SINGAPORE - Sergio Garcia played 27 holes on the last day without dropping a shot to win the Singapore Open by five strokes Sunday in an ominous display of his newfound self-belief as he prepares to defend his Masters title.

    Still brimming with confidence after claiming his first major title at Augusta National last year, Garcia started his new season with a runaway victory at the Sentosa Golf Club, finishing at 14-under 270.

    Returning to the course just after dawn to complete his third round after play was suspended on Saturday because of lightning strikes, Garcia finished his last nine holes in 4 under for a round of 66 to take a one-shot lead into the final round.

    With organizers desperate to avert the constant threat of more bad weather and finish the tournament on time, Garcia promptly returned to the first tee shortly after and fired a flawless 3-under 68, cruising to victory with 10 straight pars as his rivals floundered in the stifling humidity.

    ''It may have looked easy, but it wasn't easy. You still have to hit a lot of good shots out there,'' Garcia said. ''It's always great to start with a win, to do it here at this golf course against a good field in Asia on conditions that weren't easy. Hopefully I can ride on this momentum.''

    Garcia's closest rivals at the end were Japan's Satoshi Kodaira (71) and South African Shaun Norris (70). Both birdied the last hole to share second spot but neither was ever close enough on the last day to challenge the leader.


    Full-field scores from the Singapore Open


    ''I could not reach Sergio. I was thinking, 12 or 13 under for the win, but he went beyond that,'' Kodaira said.

    Jazz Janewattananond (71) and his fellow Thai Danthai Bonnma (73) finished equal fourth at 8 under, earning themselves a spot in this year's British Open, while American Sean Crocker, who was given an invitation to the event after turning pro late last year, also won a place at Carnoustie by finishing in a tie for sixth.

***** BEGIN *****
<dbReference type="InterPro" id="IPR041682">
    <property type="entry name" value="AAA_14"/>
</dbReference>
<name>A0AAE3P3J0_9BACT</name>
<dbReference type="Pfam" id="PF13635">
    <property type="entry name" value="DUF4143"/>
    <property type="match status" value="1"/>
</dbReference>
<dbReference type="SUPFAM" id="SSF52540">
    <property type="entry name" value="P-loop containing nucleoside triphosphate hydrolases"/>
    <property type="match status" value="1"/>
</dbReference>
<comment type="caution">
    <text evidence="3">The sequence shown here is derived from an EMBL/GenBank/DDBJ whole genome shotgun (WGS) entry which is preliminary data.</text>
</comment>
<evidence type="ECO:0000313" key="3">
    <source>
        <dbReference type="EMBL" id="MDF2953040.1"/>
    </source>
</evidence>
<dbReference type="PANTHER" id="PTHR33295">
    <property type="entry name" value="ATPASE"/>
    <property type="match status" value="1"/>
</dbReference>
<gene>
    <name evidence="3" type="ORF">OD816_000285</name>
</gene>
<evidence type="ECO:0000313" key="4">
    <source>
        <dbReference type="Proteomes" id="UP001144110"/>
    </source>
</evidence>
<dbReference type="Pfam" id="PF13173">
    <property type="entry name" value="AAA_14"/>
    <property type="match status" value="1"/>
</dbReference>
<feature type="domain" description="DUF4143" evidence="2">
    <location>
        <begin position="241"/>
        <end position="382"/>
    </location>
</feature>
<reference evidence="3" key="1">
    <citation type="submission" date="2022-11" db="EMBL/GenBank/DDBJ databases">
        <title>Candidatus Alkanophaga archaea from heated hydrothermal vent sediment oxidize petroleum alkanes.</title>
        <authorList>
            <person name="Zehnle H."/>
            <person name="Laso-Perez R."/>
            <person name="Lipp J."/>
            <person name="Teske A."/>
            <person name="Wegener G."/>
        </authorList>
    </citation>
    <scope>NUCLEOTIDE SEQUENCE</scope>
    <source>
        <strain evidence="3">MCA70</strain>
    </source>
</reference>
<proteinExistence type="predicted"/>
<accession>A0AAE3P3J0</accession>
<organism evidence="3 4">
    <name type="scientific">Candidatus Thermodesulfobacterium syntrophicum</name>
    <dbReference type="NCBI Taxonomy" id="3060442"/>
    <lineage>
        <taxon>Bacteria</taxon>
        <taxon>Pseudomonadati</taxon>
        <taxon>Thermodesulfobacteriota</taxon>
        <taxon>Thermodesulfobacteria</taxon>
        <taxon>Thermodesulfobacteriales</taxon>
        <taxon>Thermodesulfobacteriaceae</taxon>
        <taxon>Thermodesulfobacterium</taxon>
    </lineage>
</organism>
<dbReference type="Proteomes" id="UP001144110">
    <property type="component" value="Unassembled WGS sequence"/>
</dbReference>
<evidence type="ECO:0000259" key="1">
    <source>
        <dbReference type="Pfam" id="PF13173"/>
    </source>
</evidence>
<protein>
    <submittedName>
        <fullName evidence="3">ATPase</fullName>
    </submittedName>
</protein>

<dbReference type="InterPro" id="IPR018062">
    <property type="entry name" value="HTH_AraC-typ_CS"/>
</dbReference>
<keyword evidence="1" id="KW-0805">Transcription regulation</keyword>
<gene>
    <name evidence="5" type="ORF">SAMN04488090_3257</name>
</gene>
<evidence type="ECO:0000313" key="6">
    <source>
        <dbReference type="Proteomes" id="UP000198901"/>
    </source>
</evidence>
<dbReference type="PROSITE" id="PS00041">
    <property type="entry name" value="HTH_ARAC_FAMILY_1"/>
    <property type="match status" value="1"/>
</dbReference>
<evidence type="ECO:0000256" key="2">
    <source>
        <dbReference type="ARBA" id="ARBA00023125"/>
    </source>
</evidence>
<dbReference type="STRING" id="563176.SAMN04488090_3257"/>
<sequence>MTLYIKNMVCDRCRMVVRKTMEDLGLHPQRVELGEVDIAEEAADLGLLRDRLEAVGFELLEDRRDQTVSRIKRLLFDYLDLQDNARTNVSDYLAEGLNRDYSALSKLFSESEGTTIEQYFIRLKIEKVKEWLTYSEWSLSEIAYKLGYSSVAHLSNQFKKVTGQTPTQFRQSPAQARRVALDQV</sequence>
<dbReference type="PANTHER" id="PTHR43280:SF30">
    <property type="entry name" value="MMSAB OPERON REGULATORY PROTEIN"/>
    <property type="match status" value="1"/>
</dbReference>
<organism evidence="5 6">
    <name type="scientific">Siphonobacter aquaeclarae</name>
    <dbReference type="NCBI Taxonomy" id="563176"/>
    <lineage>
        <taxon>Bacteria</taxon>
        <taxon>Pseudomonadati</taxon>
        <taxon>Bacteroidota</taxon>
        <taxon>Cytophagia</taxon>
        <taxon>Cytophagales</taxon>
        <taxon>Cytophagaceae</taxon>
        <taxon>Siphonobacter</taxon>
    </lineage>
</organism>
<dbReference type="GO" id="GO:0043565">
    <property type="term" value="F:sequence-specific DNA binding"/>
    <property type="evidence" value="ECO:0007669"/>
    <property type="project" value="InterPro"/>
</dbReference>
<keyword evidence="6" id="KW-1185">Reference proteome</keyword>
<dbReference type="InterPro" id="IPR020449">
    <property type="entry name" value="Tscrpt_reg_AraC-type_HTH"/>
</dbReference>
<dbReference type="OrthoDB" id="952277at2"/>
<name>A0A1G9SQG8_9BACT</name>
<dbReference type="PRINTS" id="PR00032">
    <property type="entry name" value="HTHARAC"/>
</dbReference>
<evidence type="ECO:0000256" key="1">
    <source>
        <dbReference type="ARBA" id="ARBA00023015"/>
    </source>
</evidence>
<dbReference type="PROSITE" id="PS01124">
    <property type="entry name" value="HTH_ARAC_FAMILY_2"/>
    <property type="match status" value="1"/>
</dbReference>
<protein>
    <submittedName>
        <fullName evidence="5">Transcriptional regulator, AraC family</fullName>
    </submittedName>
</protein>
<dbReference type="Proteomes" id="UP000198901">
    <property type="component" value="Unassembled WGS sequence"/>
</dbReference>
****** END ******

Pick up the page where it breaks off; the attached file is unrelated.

Garcia made just three bogeys in 72 holes and his victory provided the 38-year-old with the 33rd title of his professional career and his sixth on the Asian Tour.

    He has also won three titles in the last 12 months, including the Masters, and his game looks to be in better shape now than it was a year ago.

    He credits the Singapore Open as having played a part in toughening him up for Augusta National because of the steamy conditions and the testing stop-start nature of the tournament, which is regularly stopped because of inclement weather.

    Although he finished tied for 11th in Singapore a year ago, Garcia won the Dubai Desert Classic the next week and was in peak form when he won the Masters two months later.

    "I'm extremely happy with how the week went. It was a tough day and a tough week, with the stopping and going. Fortunately, the weather held on. Still, it was hard to play 27 holes under this heat and I can't wait to get a cold shower,'' Garcia said. ''I came with some good confidence and wishing that I will play well. I hit the ball solid the whole week and didn't miss many shots.''